Just 28% of Project Managers are Happy in Their Current Job

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Lindsay Scotthttp://www.arraspeople.co.uk/camel-blog/
Director of Arras People, the programme and project management recruitment specialists. Also blogging at How to Manage a Camel. Lindsay has also launched The PMO Conference

Just 28% of recently surveyed project managers said they are happy in their current jobs with 67% of project managers actively looking for a new job.

Following the Office for National Statistics (ONS) news last week that pay in the UK has increased at the slowest rate on record, the Arras People report confirms low wage increases in the project management industry is also adversely affected this business community.

With 75% of working projects managers not receiving a pay rise above the rate of inflation this year (93% of for project managers working in the public sector) it is easy to see why project managers are unhappy with the status quo.

In contrast, organisation confidence is increasing (up 13% since the beginning of 2014) with 68% of organisations recruiting project managers in 2014 citing increased business demand as the driver. Still, 29% of organisations are having to recruit project managers due to staff leavers and 40% believe staff turnover is set to increase throughout the remainder of 2014. Unhappy project managers are beginning to vote with their feet, or are they?

54% of organisations looking to recruit project managers reported that they have found it very difficult/difficult, despite so many project managers looking for a new job. Two of the factors inhibiting recruitment are a lack of project managers actively applying for their open positions and restrictions on remuneration that they can offer.

55% of project managers keen to move into a new position report that “finding opportunities that align with their skills and experience” is their greatest challenge; whilst 46% believe the “remuneration levels on offer are too low”. The restrictions on remuneration are leading to positions being seen as unattractive or not enticing enough for project managers to risk leaving their current posts.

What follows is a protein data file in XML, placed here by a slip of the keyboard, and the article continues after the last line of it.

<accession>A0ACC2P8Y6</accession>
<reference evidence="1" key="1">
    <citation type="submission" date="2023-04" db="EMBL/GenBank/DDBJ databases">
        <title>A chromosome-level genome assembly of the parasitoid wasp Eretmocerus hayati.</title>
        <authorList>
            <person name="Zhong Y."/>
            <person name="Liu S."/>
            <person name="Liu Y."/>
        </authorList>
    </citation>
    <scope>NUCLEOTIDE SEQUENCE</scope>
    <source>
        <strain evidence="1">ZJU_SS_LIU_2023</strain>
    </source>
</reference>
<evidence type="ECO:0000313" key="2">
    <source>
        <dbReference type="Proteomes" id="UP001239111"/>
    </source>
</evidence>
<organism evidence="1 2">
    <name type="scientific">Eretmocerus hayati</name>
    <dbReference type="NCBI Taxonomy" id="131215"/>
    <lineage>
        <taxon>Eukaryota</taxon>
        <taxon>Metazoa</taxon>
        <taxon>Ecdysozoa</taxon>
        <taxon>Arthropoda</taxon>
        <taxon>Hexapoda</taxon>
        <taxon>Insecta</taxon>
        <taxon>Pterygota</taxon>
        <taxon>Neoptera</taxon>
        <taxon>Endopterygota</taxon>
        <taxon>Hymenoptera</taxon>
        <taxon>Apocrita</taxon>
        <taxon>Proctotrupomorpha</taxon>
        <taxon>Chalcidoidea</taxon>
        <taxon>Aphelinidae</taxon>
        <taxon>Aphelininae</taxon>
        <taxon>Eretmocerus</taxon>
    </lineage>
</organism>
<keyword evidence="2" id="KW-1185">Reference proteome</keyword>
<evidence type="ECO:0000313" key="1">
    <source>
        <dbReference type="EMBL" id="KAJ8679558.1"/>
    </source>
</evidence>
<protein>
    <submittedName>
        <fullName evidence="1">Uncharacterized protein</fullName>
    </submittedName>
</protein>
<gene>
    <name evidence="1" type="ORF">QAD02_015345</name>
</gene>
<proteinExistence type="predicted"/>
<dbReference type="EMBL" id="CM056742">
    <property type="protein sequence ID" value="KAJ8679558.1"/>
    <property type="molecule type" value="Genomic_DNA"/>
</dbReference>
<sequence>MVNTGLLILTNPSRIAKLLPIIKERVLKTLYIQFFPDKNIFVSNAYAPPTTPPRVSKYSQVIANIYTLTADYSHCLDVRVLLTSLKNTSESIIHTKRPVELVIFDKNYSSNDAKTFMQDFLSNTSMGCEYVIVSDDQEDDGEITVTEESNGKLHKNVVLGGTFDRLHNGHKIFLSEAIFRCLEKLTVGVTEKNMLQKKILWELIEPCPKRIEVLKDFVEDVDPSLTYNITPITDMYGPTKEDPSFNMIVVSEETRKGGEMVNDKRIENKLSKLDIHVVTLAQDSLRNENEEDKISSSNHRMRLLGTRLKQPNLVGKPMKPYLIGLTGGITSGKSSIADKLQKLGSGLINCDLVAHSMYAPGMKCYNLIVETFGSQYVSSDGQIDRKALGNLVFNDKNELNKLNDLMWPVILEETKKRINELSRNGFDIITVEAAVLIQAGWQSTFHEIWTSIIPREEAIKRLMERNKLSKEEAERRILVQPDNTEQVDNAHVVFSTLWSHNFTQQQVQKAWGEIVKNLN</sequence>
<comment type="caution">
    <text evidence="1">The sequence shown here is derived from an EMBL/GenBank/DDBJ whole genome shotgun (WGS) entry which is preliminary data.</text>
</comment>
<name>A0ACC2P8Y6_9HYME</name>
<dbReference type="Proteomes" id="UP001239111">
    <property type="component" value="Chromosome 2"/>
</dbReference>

The message for all organisations and hirers of project managers is clear. Staff retention policies need to be taken seriously and acted on now if they are to avoid a talent shortage as the growth in the UK economy accelerates. If an organisation has to enter the market to attract new project management talent, the slack is evaporating fast; working project managers will be looking to recoup their real wage losses incurred during the great recession if they are to be tempted into a move.

These figures were taken from the latest report from Arras People on the project management market in the UK. The report is available to download

Just some of the key findings from the report:

 

  • 74% of Private sector respondents are anticipating some level of growth in their current organisation during 2014.
  • 55% of respondents involved in recruiting programme and project management practitioners in 2014 reported that filling roles has been very difficult/difficult.
  • 40% of practitioners who have started a new job in 2014 have seen wage increases of over 8% on their last salary.
  • 28% of employees are happy in their current role.
  • 46% of practitioners cannot find a new role that meets a desired level of remuneration.
  • 48% of inactive contractors have been contracting for less than 3 years. Pseudo contractors?
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